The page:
“One of my favorite articles is from a speech (by) Michael Crichton, the guy who wrote Jurassic Park, and it’s his speech to the Commonwealth and he opens it up by saying ‘I’ve been asked to speak to you today and to tell you what I think is the greatest threat facing mankind. And I have a fundamental answer. It is the ability to discern reality from fiction.’ So, we’re in a propaganda war.

“You know, one of the major goals of the animal rights movement is to turn us all into guardians instead of owners. You have to be very very careful that you don’t fall into that trap. When you say you’re your pet’s guardian or you are a pet parent or whatever, you are moving the goal post a little bit in their direction. Obviously, you don’t wanna sound cold and heartless, because that plays into the agenda, too. So, it’s just about being sensitive to the language itself and being very, very aware.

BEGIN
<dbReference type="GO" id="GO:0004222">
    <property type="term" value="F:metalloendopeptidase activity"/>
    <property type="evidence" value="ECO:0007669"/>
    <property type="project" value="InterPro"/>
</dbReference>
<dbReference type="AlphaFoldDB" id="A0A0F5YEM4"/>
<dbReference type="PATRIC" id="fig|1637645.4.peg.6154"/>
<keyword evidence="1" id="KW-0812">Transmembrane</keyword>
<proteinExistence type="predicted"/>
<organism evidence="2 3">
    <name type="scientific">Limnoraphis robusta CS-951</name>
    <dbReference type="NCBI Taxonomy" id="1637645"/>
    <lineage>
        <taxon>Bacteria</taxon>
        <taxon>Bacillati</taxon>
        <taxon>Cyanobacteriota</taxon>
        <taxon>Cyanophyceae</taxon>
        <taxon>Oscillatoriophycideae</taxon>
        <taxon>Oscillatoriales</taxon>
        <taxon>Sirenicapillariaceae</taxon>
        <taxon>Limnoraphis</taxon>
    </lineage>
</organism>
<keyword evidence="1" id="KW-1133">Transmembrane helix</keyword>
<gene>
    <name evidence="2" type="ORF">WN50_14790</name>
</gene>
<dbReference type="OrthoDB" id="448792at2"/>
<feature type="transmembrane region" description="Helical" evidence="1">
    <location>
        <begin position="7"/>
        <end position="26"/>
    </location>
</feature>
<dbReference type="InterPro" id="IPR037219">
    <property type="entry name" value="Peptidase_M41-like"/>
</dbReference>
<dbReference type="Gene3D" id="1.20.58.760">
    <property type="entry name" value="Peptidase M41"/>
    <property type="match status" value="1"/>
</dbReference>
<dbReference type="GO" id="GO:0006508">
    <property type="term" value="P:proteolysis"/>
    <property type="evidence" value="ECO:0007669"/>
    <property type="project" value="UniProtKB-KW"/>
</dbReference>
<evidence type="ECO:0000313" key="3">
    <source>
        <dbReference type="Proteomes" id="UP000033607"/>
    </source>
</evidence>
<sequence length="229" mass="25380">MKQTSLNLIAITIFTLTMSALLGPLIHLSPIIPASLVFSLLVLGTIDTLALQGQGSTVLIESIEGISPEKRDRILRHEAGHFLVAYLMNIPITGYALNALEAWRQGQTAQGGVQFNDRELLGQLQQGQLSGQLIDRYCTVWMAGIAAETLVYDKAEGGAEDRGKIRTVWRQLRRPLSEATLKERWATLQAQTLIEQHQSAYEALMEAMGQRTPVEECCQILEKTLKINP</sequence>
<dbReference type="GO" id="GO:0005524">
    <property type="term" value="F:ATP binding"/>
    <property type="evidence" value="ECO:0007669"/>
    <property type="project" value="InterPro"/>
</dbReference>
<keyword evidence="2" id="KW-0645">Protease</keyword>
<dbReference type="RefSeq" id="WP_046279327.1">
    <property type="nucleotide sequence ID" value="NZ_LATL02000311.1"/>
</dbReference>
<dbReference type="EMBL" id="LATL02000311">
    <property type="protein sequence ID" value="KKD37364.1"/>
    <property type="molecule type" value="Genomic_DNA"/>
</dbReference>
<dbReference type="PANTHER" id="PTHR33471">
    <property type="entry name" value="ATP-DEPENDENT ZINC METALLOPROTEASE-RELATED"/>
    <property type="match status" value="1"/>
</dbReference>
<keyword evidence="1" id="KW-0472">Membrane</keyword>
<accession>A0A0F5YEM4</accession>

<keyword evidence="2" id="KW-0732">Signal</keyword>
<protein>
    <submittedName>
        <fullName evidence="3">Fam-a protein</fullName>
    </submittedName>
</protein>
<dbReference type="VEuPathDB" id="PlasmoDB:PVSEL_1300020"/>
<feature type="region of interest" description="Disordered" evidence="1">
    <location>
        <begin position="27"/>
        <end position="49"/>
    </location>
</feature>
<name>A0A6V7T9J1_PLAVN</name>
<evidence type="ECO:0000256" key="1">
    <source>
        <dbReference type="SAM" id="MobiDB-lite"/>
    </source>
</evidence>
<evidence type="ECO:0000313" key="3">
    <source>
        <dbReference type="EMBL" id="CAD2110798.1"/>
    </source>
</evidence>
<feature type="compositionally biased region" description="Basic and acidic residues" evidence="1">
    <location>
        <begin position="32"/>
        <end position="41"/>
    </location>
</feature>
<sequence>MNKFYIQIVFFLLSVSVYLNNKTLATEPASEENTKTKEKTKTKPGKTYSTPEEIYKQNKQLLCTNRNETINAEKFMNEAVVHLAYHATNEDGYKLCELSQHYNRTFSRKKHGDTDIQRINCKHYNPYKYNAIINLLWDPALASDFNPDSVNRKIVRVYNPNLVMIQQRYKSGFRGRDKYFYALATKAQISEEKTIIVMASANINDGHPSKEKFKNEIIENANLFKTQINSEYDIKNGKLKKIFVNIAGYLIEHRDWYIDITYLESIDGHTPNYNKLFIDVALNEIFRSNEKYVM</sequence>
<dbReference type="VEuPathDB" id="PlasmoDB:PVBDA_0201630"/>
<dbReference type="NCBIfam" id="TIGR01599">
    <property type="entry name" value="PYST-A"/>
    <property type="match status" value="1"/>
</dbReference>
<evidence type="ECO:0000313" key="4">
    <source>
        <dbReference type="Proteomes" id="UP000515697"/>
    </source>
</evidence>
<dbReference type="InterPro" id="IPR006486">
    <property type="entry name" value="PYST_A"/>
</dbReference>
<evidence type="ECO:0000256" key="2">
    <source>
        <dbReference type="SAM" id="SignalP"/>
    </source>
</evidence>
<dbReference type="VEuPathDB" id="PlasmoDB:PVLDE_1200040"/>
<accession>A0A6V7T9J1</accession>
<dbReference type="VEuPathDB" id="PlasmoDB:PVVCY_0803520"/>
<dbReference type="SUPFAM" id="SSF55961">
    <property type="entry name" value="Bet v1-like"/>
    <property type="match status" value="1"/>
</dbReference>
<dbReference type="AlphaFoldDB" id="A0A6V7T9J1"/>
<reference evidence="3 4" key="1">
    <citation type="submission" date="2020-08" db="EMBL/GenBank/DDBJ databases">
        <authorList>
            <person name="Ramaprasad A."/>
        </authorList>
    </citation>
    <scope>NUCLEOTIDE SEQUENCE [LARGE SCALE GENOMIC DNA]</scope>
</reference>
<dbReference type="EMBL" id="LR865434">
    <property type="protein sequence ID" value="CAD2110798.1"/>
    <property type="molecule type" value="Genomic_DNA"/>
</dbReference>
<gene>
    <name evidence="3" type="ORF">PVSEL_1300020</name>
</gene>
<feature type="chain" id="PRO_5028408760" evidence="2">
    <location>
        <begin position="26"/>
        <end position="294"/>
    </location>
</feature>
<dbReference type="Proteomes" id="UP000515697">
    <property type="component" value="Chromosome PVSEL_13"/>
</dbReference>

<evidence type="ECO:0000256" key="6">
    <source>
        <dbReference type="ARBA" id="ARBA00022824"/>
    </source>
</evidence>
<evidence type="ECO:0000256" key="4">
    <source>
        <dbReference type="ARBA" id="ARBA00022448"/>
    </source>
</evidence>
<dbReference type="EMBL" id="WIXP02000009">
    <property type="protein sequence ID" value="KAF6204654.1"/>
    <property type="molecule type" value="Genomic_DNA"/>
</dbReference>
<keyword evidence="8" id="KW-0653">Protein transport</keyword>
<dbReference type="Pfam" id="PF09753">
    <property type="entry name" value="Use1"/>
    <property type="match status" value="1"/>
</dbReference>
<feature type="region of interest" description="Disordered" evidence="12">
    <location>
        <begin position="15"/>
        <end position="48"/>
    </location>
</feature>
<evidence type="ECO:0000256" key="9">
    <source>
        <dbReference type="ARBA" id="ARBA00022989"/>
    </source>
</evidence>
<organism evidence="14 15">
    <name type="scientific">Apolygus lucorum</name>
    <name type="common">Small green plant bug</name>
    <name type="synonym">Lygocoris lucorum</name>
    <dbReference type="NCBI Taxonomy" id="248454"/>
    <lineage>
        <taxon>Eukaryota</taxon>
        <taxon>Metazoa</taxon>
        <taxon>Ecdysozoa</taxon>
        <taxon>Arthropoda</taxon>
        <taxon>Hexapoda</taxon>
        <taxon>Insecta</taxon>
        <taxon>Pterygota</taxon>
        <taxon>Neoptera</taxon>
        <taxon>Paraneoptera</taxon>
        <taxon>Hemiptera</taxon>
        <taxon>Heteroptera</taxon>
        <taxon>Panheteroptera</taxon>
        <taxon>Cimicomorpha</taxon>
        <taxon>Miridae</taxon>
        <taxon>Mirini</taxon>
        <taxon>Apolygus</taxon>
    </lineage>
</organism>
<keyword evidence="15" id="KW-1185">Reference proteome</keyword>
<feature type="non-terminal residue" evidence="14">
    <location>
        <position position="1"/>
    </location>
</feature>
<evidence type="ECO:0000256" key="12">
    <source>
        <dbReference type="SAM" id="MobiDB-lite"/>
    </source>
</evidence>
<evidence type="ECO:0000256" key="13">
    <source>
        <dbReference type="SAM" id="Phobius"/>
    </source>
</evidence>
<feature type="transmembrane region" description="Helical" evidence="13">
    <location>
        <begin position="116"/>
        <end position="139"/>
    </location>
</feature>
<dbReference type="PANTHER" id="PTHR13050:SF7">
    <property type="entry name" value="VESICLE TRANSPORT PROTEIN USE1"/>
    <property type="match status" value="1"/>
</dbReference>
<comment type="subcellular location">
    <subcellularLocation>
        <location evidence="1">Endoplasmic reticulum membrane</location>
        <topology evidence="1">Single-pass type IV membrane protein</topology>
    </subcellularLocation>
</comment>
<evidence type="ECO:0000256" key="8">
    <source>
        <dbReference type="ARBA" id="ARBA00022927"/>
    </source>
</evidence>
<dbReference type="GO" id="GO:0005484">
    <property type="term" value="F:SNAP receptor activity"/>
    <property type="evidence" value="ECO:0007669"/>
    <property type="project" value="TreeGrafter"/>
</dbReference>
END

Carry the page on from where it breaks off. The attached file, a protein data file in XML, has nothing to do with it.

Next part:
“The truth will set you free. I’m really big on truth telling and just being very honest and open about what you do, what it means, why it matters. You can’t speak in sound bites and win. If you try to come up with a sound bite that is going to be the perfect rejoinder to what they just said, you’re gonna lose.

“Those of us who spend our entire lives with dogs, put every extra dime we have into our dogs, who spend more at veterinarians than many, many people spend on their kids… I mean, we love our dogs deeply. We just don’t confuse them with people. We know that they are dogs and we take care of them.”

375 – Dog Breeding: We’re ALL in this Together

Dog Breeding: We’re ALL in this Together

Patti Strand, the founder of the National Animal Interest Alliance, joins host Laura Reeves to talk about all dog breeders working together, raising the bar for the health and well-being of all dogs.

Strand provides an outstanding historical perspective on the question of dog breeding throughout the 20th century, commercial breeding operations to meet community demand for companion dogs, the programs put in place to monitor breeders and the confusion of outdated information.